A power failure may be an annoyance for many, but for businesses that rely heavily on technology, this can be nothing short of a major disaster. Data can be lost, information or services may not be accessed, and operations could come to a standstill.
Is your business prepared to work through and after a disaster? What can you do as a leader or business owner to prevent this from happening?
Putting a disaster recovery plan (DRP) in place is your best option to mitigate the risks posed by unexpected occurrences. The first step to crafting a DRP is knowing your business’s legal duty when it comes to setting it up. That might mean getting the advice of a lawyer to help you navigate the laws regulating your operations.
The second step is to create a business impact analysis with your Varay DRP specialist, where you will identify the most critical functions in your business. The third and last step is to write up detailed instructions (procedure documents) on what to do for each type of disaster scenario.
What Should You Invest In?
When crafting a disaster recovery plan, it’s essential that you invest in a few devices and platforms to securely back up your data and protect your hardware. Below are some of the most important ones.
1. Backup Generators - The choice of which type of backup to use depends on your reliance on power. For some, a portable one can do the trick. However, for companies whose operations completely grind to a halt at a power loss, a highly engineered and automatic backup system would be preferable, as this restores power quickly.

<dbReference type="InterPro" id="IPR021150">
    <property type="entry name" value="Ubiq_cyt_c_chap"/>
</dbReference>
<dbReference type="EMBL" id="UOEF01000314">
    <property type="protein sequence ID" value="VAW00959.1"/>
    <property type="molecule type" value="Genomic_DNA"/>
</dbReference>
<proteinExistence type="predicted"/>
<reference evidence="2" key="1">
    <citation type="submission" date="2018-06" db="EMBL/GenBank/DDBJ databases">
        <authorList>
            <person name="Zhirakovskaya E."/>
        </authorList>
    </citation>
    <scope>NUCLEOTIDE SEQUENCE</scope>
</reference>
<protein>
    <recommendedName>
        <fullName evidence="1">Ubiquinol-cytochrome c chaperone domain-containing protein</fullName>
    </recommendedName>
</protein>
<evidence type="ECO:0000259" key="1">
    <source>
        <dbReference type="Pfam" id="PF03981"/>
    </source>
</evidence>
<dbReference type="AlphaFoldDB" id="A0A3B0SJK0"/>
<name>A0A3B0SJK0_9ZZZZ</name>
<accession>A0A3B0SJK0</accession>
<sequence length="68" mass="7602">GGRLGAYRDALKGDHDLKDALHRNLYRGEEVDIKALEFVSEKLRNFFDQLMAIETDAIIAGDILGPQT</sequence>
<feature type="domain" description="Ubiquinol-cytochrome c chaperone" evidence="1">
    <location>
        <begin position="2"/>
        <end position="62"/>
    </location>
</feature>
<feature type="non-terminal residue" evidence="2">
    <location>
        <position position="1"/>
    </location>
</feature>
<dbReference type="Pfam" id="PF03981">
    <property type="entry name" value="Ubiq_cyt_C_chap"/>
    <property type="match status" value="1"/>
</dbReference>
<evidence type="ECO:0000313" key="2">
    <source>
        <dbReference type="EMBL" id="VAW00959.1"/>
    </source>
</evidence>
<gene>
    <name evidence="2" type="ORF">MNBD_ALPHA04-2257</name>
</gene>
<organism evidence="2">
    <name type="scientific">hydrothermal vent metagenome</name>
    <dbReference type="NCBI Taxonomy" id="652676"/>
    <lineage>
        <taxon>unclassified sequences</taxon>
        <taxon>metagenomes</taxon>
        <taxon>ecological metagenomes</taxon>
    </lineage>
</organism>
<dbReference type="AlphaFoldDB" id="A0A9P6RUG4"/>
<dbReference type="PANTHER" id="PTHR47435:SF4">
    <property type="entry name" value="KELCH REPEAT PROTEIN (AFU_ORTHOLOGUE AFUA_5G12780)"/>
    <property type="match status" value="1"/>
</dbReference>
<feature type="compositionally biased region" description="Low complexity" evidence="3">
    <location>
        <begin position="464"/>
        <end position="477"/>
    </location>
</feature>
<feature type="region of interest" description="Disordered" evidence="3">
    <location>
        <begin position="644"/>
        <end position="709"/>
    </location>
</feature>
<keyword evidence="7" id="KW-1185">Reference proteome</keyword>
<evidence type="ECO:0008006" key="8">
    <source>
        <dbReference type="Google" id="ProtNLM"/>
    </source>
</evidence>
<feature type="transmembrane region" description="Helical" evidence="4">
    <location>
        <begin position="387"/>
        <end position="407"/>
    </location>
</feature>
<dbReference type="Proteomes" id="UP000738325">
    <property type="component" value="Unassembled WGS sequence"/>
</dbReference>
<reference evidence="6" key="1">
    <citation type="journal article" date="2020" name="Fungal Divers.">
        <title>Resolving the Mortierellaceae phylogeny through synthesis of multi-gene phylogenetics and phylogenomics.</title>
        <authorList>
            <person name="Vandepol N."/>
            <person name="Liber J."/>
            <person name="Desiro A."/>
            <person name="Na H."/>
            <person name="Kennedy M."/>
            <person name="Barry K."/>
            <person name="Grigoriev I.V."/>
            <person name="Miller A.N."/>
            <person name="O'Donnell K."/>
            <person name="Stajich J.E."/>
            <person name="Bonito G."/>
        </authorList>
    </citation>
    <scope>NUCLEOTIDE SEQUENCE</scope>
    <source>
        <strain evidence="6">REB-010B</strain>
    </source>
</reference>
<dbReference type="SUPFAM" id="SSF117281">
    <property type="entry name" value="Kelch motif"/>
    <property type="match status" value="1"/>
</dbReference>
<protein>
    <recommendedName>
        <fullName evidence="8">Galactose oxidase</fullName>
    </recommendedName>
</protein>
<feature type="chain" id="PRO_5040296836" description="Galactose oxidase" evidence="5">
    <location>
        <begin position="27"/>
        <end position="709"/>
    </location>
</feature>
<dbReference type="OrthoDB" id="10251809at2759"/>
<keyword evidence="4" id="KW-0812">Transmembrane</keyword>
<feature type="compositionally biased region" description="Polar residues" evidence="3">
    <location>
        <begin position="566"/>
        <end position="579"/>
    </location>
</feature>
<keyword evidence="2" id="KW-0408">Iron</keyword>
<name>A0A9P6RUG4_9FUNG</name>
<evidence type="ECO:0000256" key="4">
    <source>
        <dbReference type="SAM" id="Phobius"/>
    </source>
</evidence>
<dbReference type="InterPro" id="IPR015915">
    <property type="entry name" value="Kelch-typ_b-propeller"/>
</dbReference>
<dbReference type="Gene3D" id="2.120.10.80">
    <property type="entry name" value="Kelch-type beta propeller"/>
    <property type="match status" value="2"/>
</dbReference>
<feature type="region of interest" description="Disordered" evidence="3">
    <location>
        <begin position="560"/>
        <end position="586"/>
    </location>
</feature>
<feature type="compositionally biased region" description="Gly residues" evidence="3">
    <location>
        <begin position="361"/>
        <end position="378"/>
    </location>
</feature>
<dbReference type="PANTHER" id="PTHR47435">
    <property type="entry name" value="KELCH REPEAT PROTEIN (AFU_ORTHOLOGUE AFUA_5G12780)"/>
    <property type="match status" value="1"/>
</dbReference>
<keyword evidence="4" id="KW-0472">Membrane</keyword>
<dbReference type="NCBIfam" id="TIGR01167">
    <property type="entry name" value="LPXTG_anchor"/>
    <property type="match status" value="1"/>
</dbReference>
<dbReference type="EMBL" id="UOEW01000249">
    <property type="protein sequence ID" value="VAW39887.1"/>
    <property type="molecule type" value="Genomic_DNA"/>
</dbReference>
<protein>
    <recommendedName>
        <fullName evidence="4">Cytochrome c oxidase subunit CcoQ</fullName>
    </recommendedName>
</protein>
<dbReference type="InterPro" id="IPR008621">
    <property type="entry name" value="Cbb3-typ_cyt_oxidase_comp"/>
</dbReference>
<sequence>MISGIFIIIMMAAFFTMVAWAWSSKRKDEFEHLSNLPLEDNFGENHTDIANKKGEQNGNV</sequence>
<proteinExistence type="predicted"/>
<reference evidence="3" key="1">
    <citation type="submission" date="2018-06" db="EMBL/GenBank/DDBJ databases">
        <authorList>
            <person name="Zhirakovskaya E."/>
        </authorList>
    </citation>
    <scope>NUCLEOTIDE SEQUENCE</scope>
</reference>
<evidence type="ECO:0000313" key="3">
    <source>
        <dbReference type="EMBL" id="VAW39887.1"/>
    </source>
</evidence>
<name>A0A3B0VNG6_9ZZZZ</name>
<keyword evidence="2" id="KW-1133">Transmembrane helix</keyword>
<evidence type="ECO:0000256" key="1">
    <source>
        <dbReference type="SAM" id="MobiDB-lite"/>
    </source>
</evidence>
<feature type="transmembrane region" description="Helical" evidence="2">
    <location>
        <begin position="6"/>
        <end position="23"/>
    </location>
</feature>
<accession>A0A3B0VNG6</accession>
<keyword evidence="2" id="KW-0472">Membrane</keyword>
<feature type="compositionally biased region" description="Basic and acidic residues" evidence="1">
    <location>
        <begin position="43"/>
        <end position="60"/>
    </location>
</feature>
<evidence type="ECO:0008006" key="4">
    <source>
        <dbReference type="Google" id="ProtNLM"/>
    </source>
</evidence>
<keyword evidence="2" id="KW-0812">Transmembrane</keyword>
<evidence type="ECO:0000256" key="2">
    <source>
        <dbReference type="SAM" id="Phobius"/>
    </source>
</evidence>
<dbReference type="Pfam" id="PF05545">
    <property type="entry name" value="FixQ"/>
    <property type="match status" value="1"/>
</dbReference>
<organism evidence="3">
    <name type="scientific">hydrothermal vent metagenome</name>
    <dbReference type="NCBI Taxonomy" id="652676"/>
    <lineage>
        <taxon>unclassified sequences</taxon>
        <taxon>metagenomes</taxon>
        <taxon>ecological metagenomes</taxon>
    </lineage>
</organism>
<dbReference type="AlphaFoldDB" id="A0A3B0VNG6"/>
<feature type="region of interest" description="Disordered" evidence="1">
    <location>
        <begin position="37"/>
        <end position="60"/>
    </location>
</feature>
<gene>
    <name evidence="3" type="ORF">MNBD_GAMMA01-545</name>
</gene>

2. UPS - UPS, or Uninterruptible Power Supply, is a device that act as batteries for servers, routers, workstations, etc. during power outages. These provide you a window of time (around five to 10 minutes) before they shut down, allowing you to save the files you are working on. And if you’ve got a generator in place, it’s enough time for the backup power to come on and do its work.
3. Surge Protectors - These look similar to power strips except they have the added benefit of protecting your hardware against voltage spikes when the power comes back on. These tools block unwanted shortage above the safe threshold.
4. Data Storage - You need to carefully consider what type of data storage you will use. Cloud platforms and on-premise storage devices each have their advantages and disadvantages, but if your main priority is offsite data recovery, using the cloud is your best option.
The cloud stores your data in a remote location instead of in physical storage on your premises. All of your invoices, accounts receivables, and so on will be available to access from anywhere (subject to data protection protocols, of course), so if your hardware is damaged in a physical disaster, you may still be able to recover all pertinent data quickly and easily.